Cycle (B) 6th Sunday of Easter

 Acts 10:25-26, 34-35, 44-48; 1 Jn 4:7-10 ; Jn 15:9-17

In 1941, the German Army began to round up Jewish people in Lithuania. Thousands of Jews were murdered. But one German soldier objected to their murder. He was Sergeant Anton Schmid. Through his assistance, the lives of at least 250 Jews were spared. He managed to hide them, find food, and supply them with forged papers. Schmid himself was arrested in early 1942 for saving these lives. He was tried and executed in 1942. It took Germany almost sixty years to honour the memory of this man, Schmid. Said Germany's Defence Minister in 2000, saluting him, "Too many bowed to the threats and temptations of the dictator Hitler, and too few found the strength to resist. But Sergeant Anton Schmid did resist."

This is the central theme of today's Gospel. "No one has greater love than this, to lay down one's life for one's friends." The hero Schmid went beyond what even Jesus encouraged. He laid down his life for strangers. (Fr. James Gilhooley). 

We are chosen to be the ambassadors of God's love. But, we live in such a way that we declare that we are sent out into the world to compete with one

Cycle (B) 5th Sunday of Easter

 Acts 9: 26-31; 1 Jn 3: 18-24; Jn 15: 1-8 

The Nightingale and the Rose" by Oscar Wilde is a touching short story. The first character is a boy. This boy is sad because a girl promised to dance with him on condition that he brought her red roses, but he did not find any red rose; there were white roses and yellow roses.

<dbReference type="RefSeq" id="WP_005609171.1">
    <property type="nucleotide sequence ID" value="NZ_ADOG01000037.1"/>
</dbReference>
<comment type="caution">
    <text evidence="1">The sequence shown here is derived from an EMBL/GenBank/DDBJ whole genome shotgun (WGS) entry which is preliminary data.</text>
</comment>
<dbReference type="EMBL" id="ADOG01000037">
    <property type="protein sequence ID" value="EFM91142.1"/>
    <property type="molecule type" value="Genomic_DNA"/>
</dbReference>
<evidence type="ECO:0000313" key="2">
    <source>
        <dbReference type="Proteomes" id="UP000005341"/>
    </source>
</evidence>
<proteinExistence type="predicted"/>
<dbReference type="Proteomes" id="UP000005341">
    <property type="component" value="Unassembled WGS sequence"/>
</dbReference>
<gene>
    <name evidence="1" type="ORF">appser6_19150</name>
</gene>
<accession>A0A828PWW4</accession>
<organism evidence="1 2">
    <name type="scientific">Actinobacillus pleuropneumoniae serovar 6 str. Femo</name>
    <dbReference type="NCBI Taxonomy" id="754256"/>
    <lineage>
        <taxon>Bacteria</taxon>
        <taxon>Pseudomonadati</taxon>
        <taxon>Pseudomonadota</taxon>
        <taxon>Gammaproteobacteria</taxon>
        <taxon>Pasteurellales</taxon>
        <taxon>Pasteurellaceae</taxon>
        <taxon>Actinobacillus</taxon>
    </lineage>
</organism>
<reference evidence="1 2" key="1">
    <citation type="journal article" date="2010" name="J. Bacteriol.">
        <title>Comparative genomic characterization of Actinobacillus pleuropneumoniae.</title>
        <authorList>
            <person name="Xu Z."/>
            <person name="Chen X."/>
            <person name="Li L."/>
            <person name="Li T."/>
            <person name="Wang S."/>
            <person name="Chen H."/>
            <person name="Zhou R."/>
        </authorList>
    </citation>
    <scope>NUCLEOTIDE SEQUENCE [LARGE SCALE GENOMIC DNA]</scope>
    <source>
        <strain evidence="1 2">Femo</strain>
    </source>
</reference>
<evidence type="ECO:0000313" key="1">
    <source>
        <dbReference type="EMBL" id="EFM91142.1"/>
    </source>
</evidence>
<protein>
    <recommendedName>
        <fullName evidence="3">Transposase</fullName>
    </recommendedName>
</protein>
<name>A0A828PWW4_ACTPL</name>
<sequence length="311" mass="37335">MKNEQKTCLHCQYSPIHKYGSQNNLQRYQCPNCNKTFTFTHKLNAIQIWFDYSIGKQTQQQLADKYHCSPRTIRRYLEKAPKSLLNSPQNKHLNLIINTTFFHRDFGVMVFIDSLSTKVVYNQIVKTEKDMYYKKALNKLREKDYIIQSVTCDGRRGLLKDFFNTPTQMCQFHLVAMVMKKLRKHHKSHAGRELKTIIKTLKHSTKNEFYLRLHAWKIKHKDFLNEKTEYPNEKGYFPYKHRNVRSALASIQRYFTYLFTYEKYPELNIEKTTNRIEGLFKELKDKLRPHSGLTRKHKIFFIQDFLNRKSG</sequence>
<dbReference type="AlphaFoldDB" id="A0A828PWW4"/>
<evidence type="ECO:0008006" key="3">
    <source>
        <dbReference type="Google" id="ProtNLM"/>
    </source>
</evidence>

A Nightingale understood the feeling of the Student started to fly until she saw a Rose-tree. She told him to give her a red rose, and she promised, in exchange, to sing her sweetest song, but the Rose-tree told her that the winter had chilled his veins and the frost had nipped his buds, so he could not give her a red rose.

The Rose-tree gave her a solution: he told her that if she wanted a red rose, she had to build it out of music by moonlight and stain it with her own heart's blood. She had to sing to the Rose-tree with her breast against a thorn; the thorn would pierce her heart and her life-blood would flow into the Rose-tree veins.

At night, the Nightingale went to the Rose-tree and set her breast against the thorn. She sang all night long. She pressed closer and closer against the thorn until the thorn finally touched her heart and she felt a fierce pang of pain. The

Cycle (B) 4th Sunday of Easter

Acts 4:8-12; 1 Jn 3:1-2; Jn 10:11-18

 There is the story of a particular census taker who went to a poor home in the mountains of West Virginia to gather information. He asked the mother how many children she had. The woman began, "Well, there is Rosie, and Billy, and Lewella, Susie, Harry, and Jeffrey. There's Johnny, and Harvey, and our dog, Willie. The census taker interrupted her aid said: "No, ma'am, that's not necessary. I only need the humans. "Ah," she said. And began to pronounce the names of the children. Once again, the census taker interrupted her and said, "No, ma'am, I just need the numbers." The old woman replied, "But I don't know them by numbers. I only know them by name." In today's gospel Jesus the good shepherd says that he knows his sheep by name.

It is something alien to the thought and practice of the modern man. The modern man's approach to his fellow beings is depicted well in the poem